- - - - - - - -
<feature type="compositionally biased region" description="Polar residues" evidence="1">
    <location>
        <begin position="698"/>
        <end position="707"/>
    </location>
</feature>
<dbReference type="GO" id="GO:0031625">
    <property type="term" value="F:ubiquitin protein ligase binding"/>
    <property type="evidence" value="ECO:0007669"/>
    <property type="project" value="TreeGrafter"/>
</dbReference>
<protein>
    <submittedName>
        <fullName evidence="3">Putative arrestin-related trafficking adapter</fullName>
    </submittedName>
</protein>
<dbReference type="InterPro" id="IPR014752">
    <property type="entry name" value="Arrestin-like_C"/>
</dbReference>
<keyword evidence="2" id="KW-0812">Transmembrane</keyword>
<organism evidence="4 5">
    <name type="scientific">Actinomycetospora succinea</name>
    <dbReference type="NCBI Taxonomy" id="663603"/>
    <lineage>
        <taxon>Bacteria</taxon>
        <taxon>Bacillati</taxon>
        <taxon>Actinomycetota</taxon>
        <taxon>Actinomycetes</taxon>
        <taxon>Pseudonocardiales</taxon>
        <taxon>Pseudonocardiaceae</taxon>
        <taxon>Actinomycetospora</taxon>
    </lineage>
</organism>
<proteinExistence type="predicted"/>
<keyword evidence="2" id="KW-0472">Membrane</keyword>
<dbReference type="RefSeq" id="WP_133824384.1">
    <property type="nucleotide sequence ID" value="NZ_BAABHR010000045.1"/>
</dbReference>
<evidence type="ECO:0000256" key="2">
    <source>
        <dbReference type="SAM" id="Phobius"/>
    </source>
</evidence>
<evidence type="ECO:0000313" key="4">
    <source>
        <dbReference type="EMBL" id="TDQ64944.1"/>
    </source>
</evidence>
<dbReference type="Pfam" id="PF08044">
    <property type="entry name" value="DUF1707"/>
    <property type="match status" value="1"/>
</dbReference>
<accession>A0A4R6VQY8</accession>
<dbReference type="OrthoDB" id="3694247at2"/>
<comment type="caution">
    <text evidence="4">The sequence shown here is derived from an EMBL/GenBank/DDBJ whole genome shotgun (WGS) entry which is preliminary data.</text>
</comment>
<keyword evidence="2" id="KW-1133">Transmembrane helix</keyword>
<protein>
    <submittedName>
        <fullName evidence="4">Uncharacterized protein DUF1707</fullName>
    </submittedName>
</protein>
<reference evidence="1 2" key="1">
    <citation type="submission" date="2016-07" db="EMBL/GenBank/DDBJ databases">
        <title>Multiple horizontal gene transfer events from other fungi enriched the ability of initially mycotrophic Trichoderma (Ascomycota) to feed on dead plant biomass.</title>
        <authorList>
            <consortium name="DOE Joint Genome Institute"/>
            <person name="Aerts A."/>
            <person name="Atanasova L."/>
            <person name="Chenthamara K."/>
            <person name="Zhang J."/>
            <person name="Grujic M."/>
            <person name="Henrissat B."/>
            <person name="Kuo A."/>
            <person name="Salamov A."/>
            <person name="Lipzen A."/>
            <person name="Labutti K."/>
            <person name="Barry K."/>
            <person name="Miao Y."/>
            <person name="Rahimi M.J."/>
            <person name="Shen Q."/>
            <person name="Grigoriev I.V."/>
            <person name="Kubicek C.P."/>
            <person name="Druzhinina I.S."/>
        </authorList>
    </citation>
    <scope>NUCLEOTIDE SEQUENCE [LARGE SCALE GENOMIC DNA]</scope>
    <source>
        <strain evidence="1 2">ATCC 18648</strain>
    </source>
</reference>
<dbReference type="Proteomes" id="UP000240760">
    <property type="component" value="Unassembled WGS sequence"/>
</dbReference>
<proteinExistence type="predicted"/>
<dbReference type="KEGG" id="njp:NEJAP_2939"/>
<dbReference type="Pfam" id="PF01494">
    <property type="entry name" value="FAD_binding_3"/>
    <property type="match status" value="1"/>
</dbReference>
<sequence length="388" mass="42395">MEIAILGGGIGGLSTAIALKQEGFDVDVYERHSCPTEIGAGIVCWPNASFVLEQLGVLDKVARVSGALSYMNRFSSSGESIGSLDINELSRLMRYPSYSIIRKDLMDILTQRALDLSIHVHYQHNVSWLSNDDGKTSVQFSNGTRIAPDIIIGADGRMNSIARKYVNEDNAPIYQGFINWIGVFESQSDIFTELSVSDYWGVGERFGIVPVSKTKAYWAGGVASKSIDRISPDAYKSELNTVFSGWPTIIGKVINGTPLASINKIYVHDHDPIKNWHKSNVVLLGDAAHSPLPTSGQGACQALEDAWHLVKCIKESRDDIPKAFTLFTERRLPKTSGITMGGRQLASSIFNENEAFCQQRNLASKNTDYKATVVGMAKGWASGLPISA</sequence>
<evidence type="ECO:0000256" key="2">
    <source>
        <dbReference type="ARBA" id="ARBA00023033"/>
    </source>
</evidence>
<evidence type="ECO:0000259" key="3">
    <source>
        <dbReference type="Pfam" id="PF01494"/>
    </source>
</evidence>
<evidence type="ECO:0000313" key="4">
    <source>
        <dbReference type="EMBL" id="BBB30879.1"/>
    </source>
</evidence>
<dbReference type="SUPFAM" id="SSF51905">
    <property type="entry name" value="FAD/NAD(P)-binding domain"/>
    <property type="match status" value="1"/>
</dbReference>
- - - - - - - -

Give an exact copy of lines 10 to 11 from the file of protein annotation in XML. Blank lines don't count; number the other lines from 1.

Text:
    <property type="project" value="TreeGrafter"/>
</dbReference>